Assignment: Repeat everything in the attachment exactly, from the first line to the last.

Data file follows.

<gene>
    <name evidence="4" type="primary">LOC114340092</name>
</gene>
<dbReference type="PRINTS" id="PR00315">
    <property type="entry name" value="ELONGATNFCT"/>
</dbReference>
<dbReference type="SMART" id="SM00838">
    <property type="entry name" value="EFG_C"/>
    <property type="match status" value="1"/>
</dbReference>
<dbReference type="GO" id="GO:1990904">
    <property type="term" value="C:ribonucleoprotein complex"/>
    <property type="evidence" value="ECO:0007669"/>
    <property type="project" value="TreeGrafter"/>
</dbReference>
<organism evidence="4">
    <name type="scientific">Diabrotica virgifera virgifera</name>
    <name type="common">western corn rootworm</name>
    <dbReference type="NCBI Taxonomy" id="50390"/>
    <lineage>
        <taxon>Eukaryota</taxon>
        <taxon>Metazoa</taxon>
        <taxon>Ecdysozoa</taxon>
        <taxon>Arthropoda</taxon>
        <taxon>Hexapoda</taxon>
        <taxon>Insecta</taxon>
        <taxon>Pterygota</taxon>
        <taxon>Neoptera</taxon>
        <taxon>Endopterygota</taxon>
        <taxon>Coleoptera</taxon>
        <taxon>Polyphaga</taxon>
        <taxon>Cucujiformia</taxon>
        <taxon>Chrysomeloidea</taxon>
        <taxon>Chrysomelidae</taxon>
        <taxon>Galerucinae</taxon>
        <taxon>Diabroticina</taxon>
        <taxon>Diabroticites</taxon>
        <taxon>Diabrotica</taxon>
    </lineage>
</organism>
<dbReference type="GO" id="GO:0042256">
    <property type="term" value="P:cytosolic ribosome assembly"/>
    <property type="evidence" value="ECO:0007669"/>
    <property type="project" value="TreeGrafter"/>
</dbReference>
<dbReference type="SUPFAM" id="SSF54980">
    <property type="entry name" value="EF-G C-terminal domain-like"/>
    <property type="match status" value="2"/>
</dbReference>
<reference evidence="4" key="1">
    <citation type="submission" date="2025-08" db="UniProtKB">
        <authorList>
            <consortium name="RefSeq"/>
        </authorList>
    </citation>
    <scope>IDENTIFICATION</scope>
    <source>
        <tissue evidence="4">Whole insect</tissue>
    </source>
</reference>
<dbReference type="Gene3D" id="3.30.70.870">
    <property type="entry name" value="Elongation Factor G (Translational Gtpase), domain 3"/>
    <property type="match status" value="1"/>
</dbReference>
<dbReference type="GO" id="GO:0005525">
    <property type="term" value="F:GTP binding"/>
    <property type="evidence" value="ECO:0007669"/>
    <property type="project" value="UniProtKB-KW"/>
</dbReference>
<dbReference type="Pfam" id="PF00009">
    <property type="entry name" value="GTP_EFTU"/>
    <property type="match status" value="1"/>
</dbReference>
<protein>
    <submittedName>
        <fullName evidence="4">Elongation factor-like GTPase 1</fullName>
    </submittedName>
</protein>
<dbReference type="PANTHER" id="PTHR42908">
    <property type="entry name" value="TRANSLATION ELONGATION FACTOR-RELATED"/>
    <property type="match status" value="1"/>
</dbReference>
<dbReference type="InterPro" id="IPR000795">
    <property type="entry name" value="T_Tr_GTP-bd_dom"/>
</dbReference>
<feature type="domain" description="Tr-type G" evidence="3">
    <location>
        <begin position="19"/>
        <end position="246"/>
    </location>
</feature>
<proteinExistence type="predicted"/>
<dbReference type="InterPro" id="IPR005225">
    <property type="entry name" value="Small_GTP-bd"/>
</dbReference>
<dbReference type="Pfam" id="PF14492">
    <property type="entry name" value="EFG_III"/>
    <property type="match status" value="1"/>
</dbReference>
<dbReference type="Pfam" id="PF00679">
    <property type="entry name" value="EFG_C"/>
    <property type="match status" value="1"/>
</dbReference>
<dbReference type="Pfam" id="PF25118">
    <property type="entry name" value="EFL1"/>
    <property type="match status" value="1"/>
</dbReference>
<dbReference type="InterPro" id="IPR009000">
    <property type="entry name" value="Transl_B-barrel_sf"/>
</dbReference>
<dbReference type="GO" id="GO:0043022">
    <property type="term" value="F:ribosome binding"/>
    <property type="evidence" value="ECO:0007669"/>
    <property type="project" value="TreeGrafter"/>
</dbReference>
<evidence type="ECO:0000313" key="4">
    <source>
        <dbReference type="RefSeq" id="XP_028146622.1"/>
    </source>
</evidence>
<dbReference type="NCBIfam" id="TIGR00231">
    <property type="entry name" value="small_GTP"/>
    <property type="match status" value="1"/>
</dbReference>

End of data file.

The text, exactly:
<gene>
    <name evidence="4" type="primary">LOC114340092</name>
</gene>
<dbReference type="PRINTS" id="PR00315">
    <property type="entry name" value="ELONGATNFCT"/>
</dbReference>
<dbReference type="SMART" id="SM00838">
    <property type="entry name" value="EFG_C"/>
    <property type="match status" value="1"/>
</dbReference>
<dbReference type="GO" id="GO:1990904">
    <property type="term" value="C:ribonucleoprotein complex"/>
    <property type="evidence" value="ECO:0007669"/>
    <property type="project" value="TreeGrafter"/>
</dbReference>
<organism evidence="4">
    <name type="scientific">Diabrotica virgifera virgifera</name>
    <name type="common">western corn rootworm</name>
    <dbReference type="NCBI Taxonomy" id="50390"/>
    <lineage>
        <taxon>Eukaryota</taxon>
        <taxon>Metazoa</taxon>
        <taxon>Ecdysozoa</taxon>
        <taxon>Arthropoda</taxon>
        <taxon>Hexapoda</taxon>
        <taxon>Insecta</taxon>
        <taxon>Pterygota</taxon>
        <taxon>Neoptera</taxon>
        <taxon>Endopterygota</taxon>
        <taxon>Coleoptera</taxon>
        <taxon>Polyphaga</taxon>
        <taxon>Cucujiformia</taxon>
        <taxon>Chrysomeloidea</taxon>
        <taxon>Chrysomelidae</taxon>
        <taxon>Galerucinae</taxon>
        <taxon>Diabroticina</taxon>
        <taxon>Diabroticites</taxon>
        <taxon>Diabrotica</taxon>
    </lineage>
</organism>
<dbReference type="GO" id="GO:0042256">
    <property type="term" value="P:cytosolic ribosome assembly"/>
    <property type="evidence" value="ECO:0007669"/>
    <property type="project" value="TreeGrafter"/>
</dbReference>
<dbReference type="SUPFAM" id="SSF54980">
    <property type="entry name" value="EF-G C-terminal domain-like"/>
    <property type="match status" value="2"/>
</dbReference>
<reference evidence="4" key="1">
    <citation type="submission" date="2025-08" db="UniProtKB">
        <authorList>
            <consortium name="RefSeq"/>
        </authorList>
    </citation>
    <scope>IDENTIFICATION</scope>
    <source>
        <tissue evidence="4">Whole insect</tissue>
    </source>
</reference>
<dbReference type="Gene3D" id="3.30.70.870">
    <property type="entry name" value="Elongation Factor G (Translational Gtpase), domain 3"/>
    <property type="match status" value="1"/>
</dbReference>
<dbReference type="GO" id="GO:0005525">
    <property type="term" value="F:GTP binding"/>
    <property type="evidence" value="ECO:0007669"/>
    <property type="project" value="UniProtKB-KW"/>
</dbReference>
<dbReference type="Pfam" id="PF00009">
    <property type="entry name" value="GTP_EFTU"/>
    <property type="match status" value="1"/>
</dbReference>
<protein>
    <submittedName>
        <fullName evidence="4">Elongation factor-like GTPase 1</fullName>
    </submittedName>
</protein>
<dbReference type="PANTHER" id="PTHR42908">
    <property type="entry name" value="TRANSLATION ELONGATION FACTOR-RELATED"/>
    <property type="match status" value="1"/>
</dbReference>
<dbReference type="InterPro" id="IPR000795">
    <property type="entry name" value="T_Tr_GTP-bd_dom"/>
</dbReference>
<feature type="domain" description="Tr-type G" evidence="3">
    <location>
        <begin position="19"/>
        <end position="246"/>
    </location>
</feature>
<proteinExistence type="predicted"/>
<dbReference type="InterPro" id="IPR005225">
    <property type="entry name" value="Small_GTP-bd"/>
</dbReference>
<dbReference type="Pfam" id="PF14492">
    <property type="entry name" value="EFG_III"/>
    <property type="match status" value="1"/>
</dbReference>
<dbReference type="Pfam" id="PF00679">
    <property type="entry name" value="EFG_C"/>
    <property type="match status" value="1"/>
</dbReference>
<dbReference type="Pfam" id="PF25118">
    <property type="entry name" value="EFL1"/>
    <property type="match status" value="1"/>
</dbReference>
<dbReference type="InterPro" id="IPR009000">
    <property type="entry name" value="Transl_B-barrel_sf"/>
</dbReference>
<dbReference type="GO" id="GO:0043022">
    <property type="term" value="F:ribosome binding"/>
    <property type="evidence" value="ECO:0007669"/>
    <property type="project" value="TreeGrafter"/>
</dbReference>
<evidence type="ECO:0000313" key="4">
    <source>
        <dbReference type="RefSeq" id="XP_028146622.1"/>
    </source>
</evidence>
<dbReference type="NCBIfam" id="TIGR00231">
    <property type="entry name" value="small_GTP"/>
    <property type="match status" value="1"/>
</dbReference>